12-04-2007, 03:55 PM   #4
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## Remove Lally Column Followup

Did all the 2x10 pass over the post you are removing all the way to the next because if they spliced them over the removed post they would not help pass the load over the new span.

The 3 - 2x10 pass over the lally column. Prior to hanging the LVLs I can see that the 2 - outside 2x10s were spliced over the column I want to remove. I could not see the 3rd 2x10 that was sandwiched in between them. For purposes of calculating the stregth of the 3 - 2x10s I would say they are all spliced over the column I want to remove and therefore of no support help for us.

Are you removing 1 post from each end (2 total) or just 1?

I want to remove only 1 column, on one side of the house.

What is the foundation under the center post you are adding all the load to?

The house was built in 1970 and the town does not have the original plans. I'd assume that the builder put some sort of a footing under all the lallys but I don't know for sure. There are no signs of cracking, etc in the foundation nor floor areas around the Lallys.

Which walls on the first floor are load bearing and where?

On the 1st floor directly above the girder is a wall between the livingroom & diningroom with a 6' opening (header above that). This wall supports the second floor master bedroom. On the second floor directly above the lvrm/dnrm dividing wall, there is a partition wall seperating 2 bedrooms. In the attic above that there are only the celing joists so the 2nd floor bedroom partition walls support the attic rafters. The roof is supported on the outside wall.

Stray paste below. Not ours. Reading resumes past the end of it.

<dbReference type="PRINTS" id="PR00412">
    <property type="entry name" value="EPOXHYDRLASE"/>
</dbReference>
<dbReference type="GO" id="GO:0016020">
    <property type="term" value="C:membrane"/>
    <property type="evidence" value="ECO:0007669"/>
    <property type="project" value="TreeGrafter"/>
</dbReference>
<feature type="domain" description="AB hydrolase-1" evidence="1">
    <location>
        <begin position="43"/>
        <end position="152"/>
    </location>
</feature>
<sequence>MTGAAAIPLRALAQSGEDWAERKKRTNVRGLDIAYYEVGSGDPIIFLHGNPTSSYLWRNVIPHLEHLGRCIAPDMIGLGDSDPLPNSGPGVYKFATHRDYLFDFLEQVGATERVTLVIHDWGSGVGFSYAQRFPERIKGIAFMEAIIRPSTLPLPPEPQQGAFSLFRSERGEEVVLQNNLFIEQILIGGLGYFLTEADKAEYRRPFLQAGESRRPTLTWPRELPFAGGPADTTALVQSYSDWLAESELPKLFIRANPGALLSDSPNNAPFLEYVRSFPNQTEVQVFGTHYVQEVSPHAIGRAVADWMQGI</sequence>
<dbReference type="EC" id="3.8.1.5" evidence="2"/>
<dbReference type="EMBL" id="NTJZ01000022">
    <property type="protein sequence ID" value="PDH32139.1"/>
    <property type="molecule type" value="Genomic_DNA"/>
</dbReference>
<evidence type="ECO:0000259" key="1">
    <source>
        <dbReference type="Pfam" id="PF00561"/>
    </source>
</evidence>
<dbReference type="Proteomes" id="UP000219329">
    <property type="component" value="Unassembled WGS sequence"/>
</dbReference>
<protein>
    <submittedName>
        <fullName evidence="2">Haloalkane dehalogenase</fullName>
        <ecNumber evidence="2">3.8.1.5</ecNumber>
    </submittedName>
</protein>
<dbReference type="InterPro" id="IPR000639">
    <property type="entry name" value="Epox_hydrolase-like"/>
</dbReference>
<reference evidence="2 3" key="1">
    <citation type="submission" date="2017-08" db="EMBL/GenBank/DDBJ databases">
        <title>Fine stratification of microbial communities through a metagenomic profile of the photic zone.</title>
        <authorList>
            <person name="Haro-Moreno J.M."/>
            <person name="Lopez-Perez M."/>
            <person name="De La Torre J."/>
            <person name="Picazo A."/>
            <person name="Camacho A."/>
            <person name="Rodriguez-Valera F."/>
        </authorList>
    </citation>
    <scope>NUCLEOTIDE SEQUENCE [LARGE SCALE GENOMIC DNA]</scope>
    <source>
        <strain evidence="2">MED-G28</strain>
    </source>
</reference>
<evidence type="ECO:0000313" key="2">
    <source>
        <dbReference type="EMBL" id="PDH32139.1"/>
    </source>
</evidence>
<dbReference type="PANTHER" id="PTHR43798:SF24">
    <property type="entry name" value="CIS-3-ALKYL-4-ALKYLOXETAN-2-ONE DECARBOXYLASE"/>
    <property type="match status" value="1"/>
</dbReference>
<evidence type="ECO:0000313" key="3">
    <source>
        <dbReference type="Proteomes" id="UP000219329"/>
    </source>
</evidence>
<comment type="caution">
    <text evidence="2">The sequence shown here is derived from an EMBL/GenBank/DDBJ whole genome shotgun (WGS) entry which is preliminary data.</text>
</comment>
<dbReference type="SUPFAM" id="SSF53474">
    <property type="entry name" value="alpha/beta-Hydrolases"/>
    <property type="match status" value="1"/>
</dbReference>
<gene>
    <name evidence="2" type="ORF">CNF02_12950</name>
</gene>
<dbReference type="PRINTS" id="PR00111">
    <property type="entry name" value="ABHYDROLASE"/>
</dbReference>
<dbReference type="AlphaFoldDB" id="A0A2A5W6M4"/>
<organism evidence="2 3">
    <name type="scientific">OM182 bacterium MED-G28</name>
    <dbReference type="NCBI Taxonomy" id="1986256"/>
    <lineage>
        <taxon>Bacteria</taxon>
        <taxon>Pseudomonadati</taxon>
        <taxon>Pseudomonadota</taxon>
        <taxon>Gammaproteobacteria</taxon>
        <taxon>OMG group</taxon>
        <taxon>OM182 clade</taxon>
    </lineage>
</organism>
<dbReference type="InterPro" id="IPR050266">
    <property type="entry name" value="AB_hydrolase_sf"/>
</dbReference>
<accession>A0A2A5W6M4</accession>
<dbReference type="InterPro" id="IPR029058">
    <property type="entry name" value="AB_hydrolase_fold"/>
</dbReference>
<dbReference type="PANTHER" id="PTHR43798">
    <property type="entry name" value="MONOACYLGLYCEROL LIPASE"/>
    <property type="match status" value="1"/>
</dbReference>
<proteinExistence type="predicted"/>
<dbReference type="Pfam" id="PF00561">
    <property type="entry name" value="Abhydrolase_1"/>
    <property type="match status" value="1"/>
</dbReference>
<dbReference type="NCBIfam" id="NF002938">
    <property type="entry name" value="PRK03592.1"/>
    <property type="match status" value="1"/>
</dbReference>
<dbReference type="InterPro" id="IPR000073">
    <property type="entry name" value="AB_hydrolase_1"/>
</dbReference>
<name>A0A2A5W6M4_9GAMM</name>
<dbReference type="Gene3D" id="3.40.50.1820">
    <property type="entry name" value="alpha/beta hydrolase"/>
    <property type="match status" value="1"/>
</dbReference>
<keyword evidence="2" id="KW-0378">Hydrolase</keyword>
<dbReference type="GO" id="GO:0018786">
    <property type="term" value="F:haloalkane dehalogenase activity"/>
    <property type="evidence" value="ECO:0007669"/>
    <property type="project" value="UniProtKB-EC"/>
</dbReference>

There are no bathrooms on that side of the house so we have just the dead loads for the 1st & 2nd floors with the supporting walls as described above along with the live loads from the lvrm/dnrm & bedroom furniture/closet live loads.

-------------------------------------------

I figured that the footing under the center lally column should be strong enough to pick up the extra load and am willing to take a shot at that. I'll just have to monitor it to make sure nothing starts sinking.

I also figure that since 2 of the 3 triple 2x10s were spliced over the lally I want to remove, there is no support contribution from the triple 2x10s sandwiched between the 2 new LVLs. The 2x10s in that space then become a "holder" for the 2 new LVLs (by bolting them in place to the 2x10s).

As a side note, if the center stick of the triple 2x10s is NOT spliced over the Lally I am removing then we pick up the extra load capacity from that but we're calculating the LVLs to support everything on their own so that does not matter.

Photos can be viewed online at http://67.102.42.76/lally/
--------------------------------------------

The question becomes then: